Less than three months into her start at Western University, Hannah Alper had already secured off-campus housing for her second year.
Come September, the 19-year-old major in media and the public interest will be living in a detached home in downtown London, Ont., with six other roommates for a reasonable $550 a month plus utilities. It’s a deal she said she wouldn’t have been able to get if she hadn’t started house-hunting nearly a year in advance.
“Everyone my age or older than me was advising me to start looking in October-November,” said Ms. Alper, who lived in residence during her first year at Western. “It’s crazy.”
The availability and affordability of housing for students has long been a problem in big cities and some smaller towns with large university or college populations. But the resumption of in-person classes and the return of international students have been pouring fuel on the fire of an already overheated rental market.
The average asking rate for properties available on Rentals.ca, a national rental listing site, reached $1,888 a month in May – a 3.7-per-cent jump from April and a 10.5-per-cent increase over the same month last year.
Rising mortgage interest rates are diverting some of Canada’s housing demand from the ownership market to the rental market, contributing to rapidly climbing rents and fierce competition among prospective tenants, some housing experts say.
And for coming international students, who don’t get a year’s head start in their search for accommodation, the rental challenge can be especially tough.
In Toronto, Sundeep Bahl, a Re/Max Real Estate Solutions salesman who represents condo investors, said that for the past two months he’s routinely been hearing from international students willing to pay up to a year’s worth of rent in advance. While landlords aren’t allowed to accept such offers, they’re an indication of the merciless rental-market reality facing many newcomers, he said.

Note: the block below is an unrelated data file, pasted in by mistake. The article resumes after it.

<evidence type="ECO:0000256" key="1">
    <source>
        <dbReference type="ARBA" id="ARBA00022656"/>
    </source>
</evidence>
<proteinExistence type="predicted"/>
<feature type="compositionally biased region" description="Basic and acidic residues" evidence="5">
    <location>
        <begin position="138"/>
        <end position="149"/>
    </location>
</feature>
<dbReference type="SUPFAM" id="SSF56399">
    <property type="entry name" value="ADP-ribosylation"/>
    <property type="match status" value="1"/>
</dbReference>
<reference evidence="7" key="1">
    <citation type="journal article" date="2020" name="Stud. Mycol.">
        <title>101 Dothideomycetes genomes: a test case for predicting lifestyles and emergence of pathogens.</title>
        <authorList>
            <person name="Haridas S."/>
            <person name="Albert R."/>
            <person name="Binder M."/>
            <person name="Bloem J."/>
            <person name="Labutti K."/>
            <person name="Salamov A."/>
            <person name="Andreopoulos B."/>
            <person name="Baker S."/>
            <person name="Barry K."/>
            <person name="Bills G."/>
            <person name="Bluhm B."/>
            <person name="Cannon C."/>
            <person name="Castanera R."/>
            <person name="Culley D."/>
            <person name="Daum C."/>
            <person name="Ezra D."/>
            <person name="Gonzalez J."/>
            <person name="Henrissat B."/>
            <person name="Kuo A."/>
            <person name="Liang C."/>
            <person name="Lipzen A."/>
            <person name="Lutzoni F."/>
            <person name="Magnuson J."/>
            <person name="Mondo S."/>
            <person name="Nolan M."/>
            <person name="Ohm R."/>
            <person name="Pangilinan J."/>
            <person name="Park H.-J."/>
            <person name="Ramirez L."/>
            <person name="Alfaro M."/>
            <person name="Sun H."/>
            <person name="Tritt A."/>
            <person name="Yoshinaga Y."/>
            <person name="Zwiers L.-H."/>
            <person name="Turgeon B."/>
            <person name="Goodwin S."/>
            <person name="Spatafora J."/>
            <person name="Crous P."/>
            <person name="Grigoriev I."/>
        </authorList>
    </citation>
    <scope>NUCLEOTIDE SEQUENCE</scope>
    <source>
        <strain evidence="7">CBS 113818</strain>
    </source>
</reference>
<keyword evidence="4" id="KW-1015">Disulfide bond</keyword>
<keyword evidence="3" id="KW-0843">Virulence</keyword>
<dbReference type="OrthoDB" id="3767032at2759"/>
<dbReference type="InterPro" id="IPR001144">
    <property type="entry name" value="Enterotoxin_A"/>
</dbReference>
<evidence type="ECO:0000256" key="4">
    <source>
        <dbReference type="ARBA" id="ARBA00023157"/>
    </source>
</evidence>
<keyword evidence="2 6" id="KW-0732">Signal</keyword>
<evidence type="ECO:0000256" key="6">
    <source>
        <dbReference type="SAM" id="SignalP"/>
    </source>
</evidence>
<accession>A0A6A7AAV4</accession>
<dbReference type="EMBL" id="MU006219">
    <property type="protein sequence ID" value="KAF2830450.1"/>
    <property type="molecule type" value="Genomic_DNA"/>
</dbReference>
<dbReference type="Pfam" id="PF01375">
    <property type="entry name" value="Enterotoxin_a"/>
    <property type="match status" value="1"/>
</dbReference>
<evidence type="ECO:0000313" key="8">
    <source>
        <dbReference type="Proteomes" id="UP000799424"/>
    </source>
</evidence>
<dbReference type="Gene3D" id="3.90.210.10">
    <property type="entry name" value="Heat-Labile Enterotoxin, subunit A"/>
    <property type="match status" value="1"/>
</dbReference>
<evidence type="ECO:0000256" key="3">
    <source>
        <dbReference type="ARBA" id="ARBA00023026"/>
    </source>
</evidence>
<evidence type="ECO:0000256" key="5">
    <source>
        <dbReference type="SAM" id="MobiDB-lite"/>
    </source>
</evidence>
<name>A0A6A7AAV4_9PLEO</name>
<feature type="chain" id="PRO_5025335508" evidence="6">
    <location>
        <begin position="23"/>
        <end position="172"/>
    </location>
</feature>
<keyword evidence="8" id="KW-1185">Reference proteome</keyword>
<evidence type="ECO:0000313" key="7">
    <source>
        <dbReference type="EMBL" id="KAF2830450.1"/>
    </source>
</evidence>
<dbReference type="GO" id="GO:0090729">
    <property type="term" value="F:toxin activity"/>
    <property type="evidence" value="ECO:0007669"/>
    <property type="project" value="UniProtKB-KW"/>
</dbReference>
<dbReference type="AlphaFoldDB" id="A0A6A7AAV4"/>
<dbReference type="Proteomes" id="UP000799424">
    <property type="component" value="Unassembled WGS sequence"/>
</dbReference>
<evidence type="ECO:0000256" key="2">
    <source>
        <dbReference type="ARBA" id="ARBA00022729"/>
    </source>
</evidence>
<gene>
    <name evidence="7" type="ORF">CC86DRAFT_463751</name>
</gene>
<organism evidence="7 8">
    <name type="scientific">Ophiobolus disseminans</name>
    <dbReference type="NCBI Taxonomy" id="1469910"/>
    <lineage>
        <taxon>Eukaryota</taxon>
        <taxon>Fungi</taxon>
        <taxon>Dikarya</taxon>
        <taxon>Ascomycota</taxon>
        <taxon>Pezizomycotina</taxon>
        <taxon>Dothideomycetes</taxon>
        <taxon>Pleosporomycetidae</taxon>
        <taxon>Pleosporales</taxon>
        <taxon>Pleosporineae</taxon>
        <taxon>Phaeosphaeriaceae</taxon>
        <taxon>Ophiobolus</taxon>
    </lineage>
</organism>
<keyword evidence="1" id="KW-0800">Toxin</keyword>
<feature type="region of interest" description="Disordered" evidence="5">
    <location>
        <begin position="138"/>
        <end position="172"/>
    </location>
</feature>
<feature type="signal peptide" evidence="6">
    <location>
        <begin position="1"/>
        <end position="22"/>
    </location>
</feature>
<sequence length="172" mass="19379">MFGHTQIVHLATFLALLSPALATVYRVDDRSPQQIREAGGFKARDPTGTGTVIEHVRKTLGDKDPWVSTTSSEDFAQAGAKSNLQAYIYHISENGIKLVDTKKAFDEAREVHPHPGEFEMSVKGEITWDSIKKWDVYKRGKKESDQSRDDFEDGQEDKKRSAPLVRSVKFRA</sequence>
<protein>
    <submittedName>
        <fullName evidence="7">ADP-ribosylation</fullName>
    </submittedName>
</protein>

Although short-term factors are exacerbating students’ rental woes, their struggles are a symptom of a broad and long-standing problem, according to experts such as Mike Moffat.
Canada has been welcoming a growing number of students from around the world, but has failed to properly account for their housing needs and build enough for them, said Mr. Moffatt, an economist and senior director of the Smart Prosperity Institute.
The number of international student enrolments at postsecondary institutions nearly tripled over a decade and stood at nearly 390,000 in the 2019-2020 academic year, according to numbers from Statistics Canada.
And while the number of study permit holders dropped in 2020, it quickly bounced back in 2021 and 2022, amid easing concerns about COVID-19, according to data from Immigration, Refugees and Citizenship Canada.
The increase reflects international recruiting efforts by both universities and colleges, as well as the allure of Canada’s immigration policy, which generally allows students to work both during their studies and after with a postgraduation work permit, said Mr. Moffatt, who served as an economic adviser to Justin Trudeau’s Liberal leadership between 2013 and 2015.
The ability to earn an income while in school, in particular, has helped colleges, which have lower tuition and attract more budget-conscious international students, said Mr. Moffatt. While universities still accounted for around 60 per cent of international enrolments in 2019-2020, the number of students from abroad at colleges nearly quadrupled in the decade until that point, the Statistics Canada data show.
And Canada’s easy pathway to permanent residency for international graduates means many students from abroad are likely to remain in the country, Mr. Moffatt said; the policy makes it easy for foreigners with Canadians credentials and work experience to integrate into the country’s labour market. But it also creates added housing demand that often isn’t matched by an increase in supply, he added.
Still, Canada’s undercounting problem doesn’t just concern international students. It extends to domestic ones as well, CIBC economists Benjamin Tal and Katherine Judge argued in a recent report. In addition to underestimating the number of immigrants and non-permanent residents, the country’s official tally of new households – which serves to estimate housing demand – also fails to count many Canadian students, Mr. Tal and Ms. Judge said.
That’s because in the population census, Statistics Canada considers postsecondary students’ usual place of residence to be that of their parents if they periodically return home or plan to do so in the future. That’s even if they live elsewhere during the school year or while working a summer job, the report says.
Over all, Mr. Tal and Ms. Judge estimate Canada is undercounting housing demand by close to 500,000 households, including students, immigrants as well as other non-permanent residents.
For Mr. Moffatt, that means house-hunting challenges aren’t going away anytime soon.
“We’ve already seen rental prices go up quite a bit in the last year and those pressures are likely going to continue,” he said.
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